Many of the nation’s top dogs will be spending this weekend at the Greater Philadelphia Expo Center in Oaks, Pa., for the chance to be selected Best of Breed at the National Dog Show Presented by Purina. A breed win at Saturday’s show, hosted by the Kennel Club of Philadelphia, all but guarantees that the lucky dogs will make a television appearance before a devoted audience of dog lovers when the show airs on Thanksgiving Day.

Now in its 11th year, the National Dog Show has become a Thanksgiving Day tradition for the 17- to-20 million viewers who tune in to see their favorite purebred dogs compete. The AKC sanctioned all-breed show follows the Macy’s Thanksgiving Day Parade on NBC, and will be broadcast on Thursday, November 22, 2012, between 12 noon and 2 p.m. in all time zones.

Kennel Club of Philadelphia President Wayne Ferguson speaks to the media at a press conference to announce the 2012 National Dog Show Presented by Purina.

At a press conference held last week at the Philadelphia Ronald McDonald House, Kennel Club of Philadelphia president Wayne Ferguson was on hand to greet the media alongside show chairman Bill Burland and one of the show’s familiar co-hosts, David Frei. David, who is president and CEO of Angel on a Leash, spoke about the show’s relevance in the dog world, and the important role many show dogs play in providing comfort and hope in our world. “That’s the first time she’s smiled all week,” he said is the comment he so often hears through his work with therapy dogs.

To demonstrate the good work performed by dogs in our society, David introduced the latest members of the National Dog Show Therapy Dog Ambassador Team: two laid-back Dogues des Bordeaux and an oh-so-sweet Staffordshire Terrier mix.

David Frei, co-host on NBC’s Thanksgiving Day broadcast, listens as Steven Kramer speaks to the media about the National Therapy Dog Ambassador Team.

Dogues Li’l Abner and Stella are certified with Therapy Dog International and accompany owner Steven Kramer of Langhorne, Pa., to local schools and healthcare facilities. Staffy mix Vivian is a graduate of New Leash on Life USA, a prison-dog training program. The Bully was adopted by Michele Pich of Glassboro, N.J., a veterinary grief counselor at PennVet who works with her dog to provide comfort to those coping with the loss of a beloved pet.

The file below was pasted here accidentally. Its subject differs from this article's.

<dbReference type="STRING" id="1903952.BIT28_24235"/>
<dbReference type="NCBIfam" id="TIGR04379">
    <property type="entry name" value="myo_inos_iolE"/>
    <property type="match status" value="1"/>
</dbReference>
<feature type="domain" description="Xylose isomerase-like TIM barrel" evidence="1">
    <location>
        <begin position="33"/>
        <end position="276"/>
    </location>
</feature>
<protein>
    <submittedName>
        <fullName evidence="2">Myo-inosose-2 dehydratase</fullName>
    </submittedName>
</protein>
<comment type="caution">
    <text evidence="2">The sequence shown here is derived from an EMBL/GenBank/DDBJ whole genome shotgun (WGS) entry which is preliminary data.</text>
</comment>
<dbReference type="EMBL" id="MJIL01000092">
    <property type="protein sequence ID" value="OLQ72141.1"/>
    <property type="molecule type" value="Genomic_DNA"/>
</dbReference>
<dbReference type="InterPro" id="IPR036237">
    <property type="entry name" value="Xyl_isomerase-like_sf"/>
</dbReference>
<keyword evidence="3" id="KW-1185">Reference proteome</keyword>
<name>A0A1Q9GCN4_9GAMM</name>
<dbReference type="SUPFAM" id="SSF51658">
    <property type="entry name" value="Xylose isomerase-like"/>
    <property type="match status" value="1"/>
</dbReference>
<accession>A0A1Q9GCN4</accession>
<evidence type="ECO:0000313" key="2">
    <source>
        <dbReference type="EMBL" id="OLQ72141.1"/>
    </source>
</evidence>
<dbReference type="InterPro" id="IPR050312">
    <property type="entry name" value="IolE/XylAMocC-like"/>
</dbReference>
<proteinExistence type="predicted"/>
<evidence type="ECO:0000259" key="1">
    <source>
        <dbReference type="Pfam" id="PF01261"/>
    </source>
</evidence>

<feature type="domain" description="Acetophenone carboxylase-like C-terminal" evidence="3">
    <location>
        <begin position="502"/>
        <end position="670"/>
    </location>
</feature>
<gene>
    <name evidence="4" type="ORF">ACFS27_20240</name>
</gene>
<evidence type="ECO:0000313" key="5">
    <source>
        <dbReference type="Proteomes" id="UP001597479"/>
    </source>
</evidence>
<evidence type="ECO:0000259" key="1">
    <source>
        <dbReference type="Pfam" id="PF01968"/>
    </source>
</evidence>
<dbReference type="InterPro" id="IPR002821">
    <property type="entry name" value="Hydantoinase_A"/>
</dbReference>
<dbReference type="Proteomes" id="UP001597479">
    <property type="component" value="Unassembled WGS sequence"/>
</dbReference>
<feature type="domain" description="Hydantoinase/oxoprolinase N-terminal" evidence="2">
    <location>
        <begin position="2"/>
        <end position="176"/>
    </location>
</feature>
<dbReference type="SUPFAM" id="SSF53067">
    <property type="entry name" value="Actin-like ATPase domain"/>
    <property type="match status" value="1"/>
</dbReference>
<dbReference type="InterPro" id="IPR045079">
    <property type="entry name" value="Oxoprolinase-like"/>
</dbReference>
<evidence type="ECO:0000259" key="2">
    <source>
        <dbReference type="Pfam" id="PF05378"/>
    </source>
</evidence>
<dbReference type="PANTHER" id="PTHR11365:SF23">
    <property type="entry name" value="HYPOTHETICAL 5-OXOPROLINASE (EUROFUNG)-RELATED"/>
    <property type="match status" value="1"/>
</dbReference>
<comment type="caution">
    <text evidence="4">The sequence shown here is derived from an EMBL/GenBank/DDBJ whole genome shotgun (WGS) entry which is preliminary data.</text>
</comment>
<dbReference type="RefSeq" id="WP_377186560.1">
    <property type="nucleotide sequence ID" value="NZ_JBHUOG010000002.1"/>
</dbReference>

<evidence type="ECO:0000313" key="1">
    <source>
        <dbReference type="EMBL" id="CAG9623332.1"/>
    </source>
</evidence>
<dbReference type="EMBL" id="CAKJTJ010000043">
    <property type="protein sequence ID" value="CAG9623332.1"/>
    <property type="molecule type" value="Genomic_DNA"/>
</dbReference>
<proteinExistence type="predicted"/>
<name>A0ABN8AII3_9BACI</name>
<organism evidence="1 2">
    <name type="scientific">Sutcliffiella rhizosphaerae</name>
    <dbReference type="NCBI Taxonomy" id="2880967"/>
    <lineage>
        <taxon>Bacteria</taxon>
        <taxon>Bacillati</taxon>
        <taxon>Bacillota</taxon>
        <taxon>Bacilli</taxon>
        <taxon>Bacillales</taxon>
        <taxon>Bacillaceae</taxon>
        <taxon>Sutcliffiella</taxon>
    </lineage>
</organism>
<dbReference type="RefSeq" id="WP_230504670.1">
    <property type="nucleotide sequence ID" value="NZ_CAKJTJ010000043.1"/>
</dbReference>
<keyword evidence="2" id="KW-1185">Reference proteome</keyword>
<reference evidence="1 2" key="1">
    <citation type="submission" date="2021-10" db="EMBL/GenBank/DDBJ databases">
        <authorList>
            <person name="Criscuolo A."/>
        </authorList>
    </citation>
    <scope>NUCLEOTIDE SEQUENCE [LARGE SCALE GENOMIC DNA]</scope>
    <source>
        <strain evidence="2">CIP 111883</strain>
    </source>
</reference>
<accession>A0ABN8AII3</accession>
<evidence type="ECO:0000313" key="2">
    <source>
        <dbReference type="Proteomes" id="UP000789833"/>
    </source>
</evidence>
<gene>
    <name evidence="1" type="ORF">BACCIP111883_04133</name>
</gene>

Shirley Miyahara with her Polish import Russell Terrier, Gabby, and Curt Willis and his Treeing Walker Coonhound, Emmy, present their dogs at last week’s press conference in Philadelphia’s University City.

Two breeds granted full recognition by the American Kennel Club this year were also present for the benefit of the media as well as staff members and guests of the Ronald McDonald House. The Polish-import Russell Terrier, Gabby, delighted everyone with her kisses in the arms of her owner, Shirley Miyahara of Penndel, Pa., and tri-colored Treeing Walker Coonhound, Emmy, displayed an unshakable calm accompanied by her owner, Curt Willis of Indiana, Pa. Both breeds will be appearing at the National Dog Show this weekend for the very first time.

The National Dog Show Therapy Ambassador Team’s Steven Kramer (with Dogues des Bordeaux Li’l Abner and Stella) and Michele Pich (with Staffordshire Terrier/Boston Terrier mix Vivian) share the spotlight with some of the guests at the Philadelphia Ronald McDonald House.

The National Dog Show, hosted by the Kennel Club of Philadelphia, remains one of America’s few remaining benched shows, requiring exhibits to be available “back stage” in designated areas to meet the general public throughout the day. Both Saturday’s televised event and Sunday’s show will be benched.

Tomorrow’s show will be hosted by the Penn Treaty Kennel Club, and Friday’s event by the Greater Philadelphia Dog Fanciers Association. This weekend’s four days of shows at the Expo Center in Oaks, Pa., comprises more than 4,800 entries in over 160 breeds.

The National Dog Show showcases many of the happy and healthy dogs that are produced through the dedication of responsible breeders. The Thanksgiving Day broadcast also demonstrates how these same dogs often contribute to society in deeply meaningful ways. A grand champion, after all, can light up the face of a sick child just as it can light up the show ring.